Rep. Lewis: U.S. lacks 'moral leader'

On the 42nd anniversary of Martin Luther King's assassination, a member of Congress who marched with King said that the country still lacks a "moral leader."

Rep. John Lewis (D-Ga.), who was a young civil rights demonstrator in in the 1960s, heaped heavy praise on King.

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"We are missing the moral leader of America who had emerged not just the moral leader of America but of the world," Lewis said in an interview on CNN. "This man gave us hope in a time of hopelessness. He had the ability and the capacity to bring the dirt and the filth from under the American rug out into the open light in order for us to deal with it."

Lewis' comments came after he and other black members of Congress said Tea Party protesters shouted racial slurs at them while demonstrating the healthcare vote in Washington last month.

Many political leaders, including President Barack Obama, have called for a more civil discourse that does not encourage threats or hateful speech. Some conservatives, though, have accused the lawmakers of fabricating their claims, which has raised the ire of liberals.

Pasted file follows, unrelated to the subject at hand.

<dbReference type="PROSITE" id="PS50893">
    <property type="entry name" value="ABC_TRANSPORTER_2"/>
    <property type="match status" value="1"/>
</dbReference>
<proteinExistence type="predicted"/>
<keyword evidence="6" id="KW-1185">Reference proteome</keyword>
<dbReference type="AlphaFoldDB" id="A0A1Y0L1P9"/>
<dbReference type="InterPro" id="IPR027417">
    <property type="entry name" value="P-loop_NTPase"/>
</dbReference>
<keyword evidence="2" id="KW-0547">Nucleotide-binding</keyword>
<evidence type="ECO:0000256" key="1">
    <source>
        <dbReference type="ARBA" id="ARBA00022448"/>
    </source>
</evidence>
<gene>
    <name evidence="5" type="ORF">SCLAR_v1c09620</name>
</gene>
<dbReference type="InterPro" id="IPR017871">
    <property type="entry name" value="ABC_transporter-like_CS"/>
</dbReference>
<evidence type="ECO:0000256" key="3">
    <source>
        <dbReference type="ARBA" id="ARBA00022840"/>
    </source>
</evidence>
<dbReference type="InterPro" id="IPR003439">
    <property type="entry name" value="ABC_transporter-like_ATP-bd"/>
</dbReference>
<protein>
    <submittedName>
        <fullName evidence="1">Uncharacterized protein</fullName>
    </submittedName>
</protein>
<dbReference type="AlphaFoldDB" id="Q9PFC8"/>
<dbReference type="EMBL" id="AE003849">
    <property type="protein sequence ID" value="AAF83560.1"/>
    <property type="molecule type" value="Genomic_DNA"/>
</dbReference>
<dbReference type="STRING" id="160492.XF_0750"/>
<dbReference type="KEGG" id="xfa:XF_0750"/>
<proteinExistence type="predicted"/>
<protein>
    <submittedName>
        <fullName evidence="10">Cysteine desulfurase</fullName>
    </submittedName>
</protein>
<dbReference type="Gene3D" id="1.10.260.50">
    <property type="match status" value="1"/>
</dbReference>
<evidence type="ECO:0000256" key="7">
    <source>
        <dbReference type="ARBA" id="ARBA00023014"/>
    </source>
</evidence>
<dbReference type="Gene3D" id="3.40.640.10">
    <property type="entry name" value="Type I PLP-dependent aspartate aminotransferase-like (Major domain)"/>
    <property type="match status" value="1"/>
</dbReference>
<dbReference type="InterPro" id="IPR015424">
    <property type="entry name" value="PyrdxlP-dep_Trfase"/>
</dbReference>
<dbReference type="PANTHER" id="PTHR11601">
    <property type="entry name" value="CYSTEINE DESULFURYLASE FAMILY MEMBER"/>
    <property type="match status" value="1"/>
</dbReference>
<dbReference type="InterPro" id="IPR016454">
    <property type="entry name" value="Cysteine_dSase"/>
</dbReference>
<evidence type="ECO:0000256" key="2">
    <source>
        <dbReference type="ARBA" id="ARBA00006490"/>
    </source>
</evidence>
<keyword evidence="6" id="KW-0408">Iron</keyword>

At the same time, many supporters of the president have said that he has the potential to be that transformational leader. Obama was awarded the Nobel Peace Prize. The committee said of its decision last October "Only very rarely has a person to the same extent as Obama captured the world's attention and given its people hope for a better future."

Lewis, an influential lawmaker, said when he switched his presidential endorsement from Sen. Hillary Rodham Clinton to Obama during the 2008 presidential campaign "I think the candidacy of Senator Obama represents the beginning of a new movement in American political history that began in the hearts and minds of the people of this nation."

Some black lawmakers have compared the incidents to the poor treatment African-Americans received during the civil rights protests of King's era.

House Majority Whip James Clyburn (D-S.C.) said last month, "All of this is poppycock compared to what we experienced in the 1960s."

Lewis said that King taught his generation how to stand strong.

"He liberated us," Lewis said of King. "He pushed us. He told us how to stand up and how to fight. I remember him saying on one occasion, soul -- from the depth of his soul that you could stand up and not bend your back. When you stand up straight, no man, no person can ride on your back."